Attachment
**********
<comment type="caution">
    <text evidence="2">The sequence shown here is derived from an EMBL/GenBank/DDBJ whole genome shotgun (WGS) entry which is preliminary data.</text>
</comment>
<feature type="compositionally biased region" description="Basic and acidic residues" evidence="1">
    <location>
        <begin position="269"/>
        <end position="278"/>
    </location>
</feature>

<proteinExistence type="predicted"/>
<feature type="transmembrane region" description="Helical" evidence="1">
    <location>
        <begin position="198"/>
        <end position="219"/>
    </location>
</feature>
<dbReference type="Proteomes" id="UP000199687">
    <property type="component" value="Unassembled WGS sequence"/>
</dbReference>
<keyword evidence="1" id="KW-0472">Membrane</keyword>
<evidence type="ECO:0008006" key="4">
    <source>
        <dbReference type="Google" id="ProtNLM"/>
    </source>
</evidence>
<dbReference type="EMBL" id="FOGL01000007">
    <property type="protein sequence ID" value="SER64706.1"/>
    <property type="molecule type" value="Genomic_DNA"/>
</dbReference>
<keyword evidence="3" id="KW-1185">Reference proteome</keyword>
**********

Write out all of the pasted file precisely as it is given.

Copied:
<comment type="caution">
    <text evidence="2">The sequence shown here is derived from an EMBL/GenBank/DDBJ whole genome shotgun (WGS) entry which is preliminary data.</text>
</comment>
<feature type="compositionally biased region" description="Basic and acidic residues" evidence="1">
    <location>
        <begin position="269"/>
        <end position="278"/>
    </location>
</feature>

<proteinExistence type="predicted"/>
<feature type="transmembrane region" description="Helical" evidence="1">
    <location>
        <begin position="198"/>
        <end position="219"/>
    </location>
</feature>
<dbReference type="Proteomes" id="UP000199687">
    <property type="component" value="Unassembled WGS sequence"/>
</dbReference>
<keyword evidence="1" id="KW-0472">Membrane</keyword>
<evidence type="ECO:0008006" key="4">
    <source>
        <dbReference type="Google" id="ProtNLM"/>
    </source>
</evidence>
<dbReference type="EMBL" id="FOGL01000007">
    <property type="protein sequence ID" value="SER64706.1"/>
    <property type="molecule type" value="Genomic_DNA"/>
</dbReference>
<keyword evidence="3" id="KW-1185">Reference proteome</keyword>